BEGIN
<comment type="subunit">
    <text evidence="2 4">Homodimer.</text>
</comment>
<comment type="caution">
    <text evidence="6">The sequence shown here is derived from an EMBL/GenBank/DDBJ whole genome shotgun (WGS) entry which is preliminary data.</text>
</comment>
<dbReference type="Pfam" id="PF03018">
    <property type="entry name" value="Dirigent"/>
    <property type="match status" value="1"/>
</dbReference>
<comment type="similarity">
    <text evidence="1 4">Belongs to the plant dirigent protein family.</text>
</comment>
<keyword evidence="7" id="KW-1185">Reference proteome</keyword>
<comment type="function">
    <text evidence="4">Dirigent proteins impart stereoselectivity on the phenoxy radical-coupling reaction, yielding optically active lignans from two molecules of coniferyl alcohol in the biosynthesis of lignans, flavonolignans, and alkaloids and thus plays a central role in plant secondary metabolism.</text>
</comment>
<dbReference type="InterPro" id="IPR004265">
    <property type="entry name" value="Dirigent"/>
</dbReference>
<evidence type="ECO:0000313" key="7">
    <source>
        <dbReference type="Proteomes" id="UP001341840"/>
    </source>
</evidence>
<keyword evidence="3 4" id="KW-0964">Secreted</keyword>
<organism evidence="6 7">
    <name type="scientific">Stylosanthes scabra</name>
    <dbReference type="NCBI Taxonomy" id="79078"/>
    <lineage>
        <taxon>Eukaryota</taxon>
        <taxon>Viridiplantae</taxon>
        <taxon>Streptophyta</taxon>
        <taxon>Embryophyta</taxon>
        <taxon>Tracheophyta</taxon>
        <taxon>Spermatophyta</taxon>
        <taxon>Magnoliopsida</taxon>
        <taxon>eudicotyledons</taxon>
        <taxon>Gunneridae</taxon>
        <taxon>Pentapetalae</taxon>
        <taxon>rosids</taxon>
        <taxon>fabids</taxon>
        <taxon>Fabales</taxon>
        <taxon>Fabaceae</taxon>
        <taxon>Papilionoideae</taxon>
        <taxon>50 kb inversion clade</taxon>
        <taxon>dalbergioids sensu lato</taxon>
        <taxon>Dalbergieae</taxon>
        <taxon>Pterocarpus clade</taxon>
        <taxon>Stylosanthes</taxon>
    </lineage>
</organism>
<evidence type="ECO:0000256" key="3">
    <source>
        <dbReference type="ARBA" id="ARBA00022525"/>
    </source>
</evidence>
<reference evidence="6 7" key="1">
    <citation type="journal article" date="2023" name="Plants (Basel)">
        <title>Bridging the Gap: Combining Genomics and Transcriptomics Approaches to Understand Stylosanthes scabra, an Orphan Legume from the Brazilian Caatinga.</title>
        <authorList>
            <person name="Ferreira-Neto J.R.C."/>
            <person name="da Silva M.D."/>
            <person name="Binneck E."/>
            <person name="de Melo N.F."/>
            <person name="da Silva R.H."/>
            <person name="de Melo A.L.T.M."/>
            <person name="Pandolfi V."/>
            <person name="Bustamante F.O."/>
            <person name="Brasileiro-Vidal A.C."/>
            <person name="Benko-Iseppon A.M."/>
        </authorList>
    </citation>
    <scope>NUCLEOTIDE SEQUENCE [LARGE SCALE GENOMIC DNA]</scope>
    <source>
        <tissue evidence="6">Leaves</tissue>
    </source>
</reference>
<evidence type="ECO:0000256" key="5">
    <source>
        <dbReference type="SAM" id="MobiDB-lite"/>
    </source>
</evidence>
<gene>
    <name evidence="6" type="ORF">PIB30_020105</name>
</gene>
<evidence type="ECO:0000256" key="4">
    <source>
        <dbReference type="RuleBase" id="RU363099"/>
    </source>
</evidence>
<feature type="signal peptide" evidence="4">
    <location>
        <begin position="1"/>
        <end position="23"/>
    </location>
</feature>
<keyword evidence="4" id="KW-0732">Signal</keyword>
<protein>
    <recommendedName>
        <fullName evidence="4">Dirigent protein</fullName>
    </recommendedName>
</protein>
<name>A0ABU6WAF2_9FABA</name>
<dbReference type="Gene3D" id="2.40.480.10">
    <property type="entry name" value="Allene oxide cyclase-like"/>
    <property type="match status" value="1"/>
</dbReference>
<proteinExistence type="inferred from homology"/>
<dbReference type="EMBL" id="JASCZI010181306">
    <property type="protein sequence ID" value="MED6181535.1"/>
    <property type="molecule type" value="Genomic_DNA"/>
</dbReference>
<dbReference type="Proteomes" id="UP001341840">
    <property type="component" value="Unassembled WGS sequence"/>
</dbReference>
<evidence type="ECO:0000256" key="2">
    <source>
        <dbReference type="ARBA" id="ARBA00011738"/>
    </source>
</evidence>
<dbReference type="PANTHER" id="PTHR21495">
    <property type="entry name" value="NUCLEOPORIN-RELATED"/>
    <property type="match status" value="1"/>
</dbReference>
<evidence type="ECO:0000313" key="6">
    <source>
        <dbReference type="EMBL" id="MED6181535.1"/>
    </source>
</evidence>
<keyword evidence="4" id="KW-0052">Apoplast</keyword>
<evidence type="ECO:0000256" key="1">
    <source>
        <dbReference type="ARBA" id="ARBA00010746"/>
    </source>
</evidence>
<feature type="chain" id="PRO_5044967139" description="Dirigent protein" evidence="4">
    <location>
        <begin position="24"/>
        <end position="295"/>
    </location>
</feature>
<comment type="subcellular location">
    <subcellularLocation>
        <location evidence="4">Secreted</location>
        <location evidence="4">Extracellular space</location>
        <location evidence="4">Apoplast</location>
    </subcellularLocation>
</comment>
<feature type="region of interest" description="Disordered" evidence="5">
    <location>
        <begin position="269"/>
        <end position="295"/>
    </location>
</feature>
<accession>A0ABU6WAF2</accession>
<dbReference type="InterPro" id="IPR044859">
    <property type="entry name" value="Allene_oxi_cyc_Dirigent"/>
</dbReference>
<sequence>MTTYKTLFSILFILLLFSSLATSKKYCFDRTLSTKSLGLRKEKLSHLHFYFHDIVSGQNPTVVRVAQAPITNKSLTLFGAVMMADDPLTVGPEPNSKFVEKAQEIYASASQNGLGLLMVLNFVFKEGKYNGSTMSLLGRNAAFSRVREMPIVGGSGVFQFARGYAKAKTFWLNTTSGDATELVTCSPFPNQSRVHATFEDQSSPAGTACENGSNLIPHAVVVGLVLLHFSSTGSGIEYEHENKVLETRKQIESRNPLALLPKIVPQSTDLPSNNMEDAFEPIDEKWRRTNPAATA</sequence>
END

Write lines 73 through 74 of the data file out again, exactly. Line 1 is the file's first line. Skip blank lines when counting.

    </citation>
    <scope>NUCLEOTIDE SEQUENCE [LARGE SCALE GENOMIC DNA]</scope>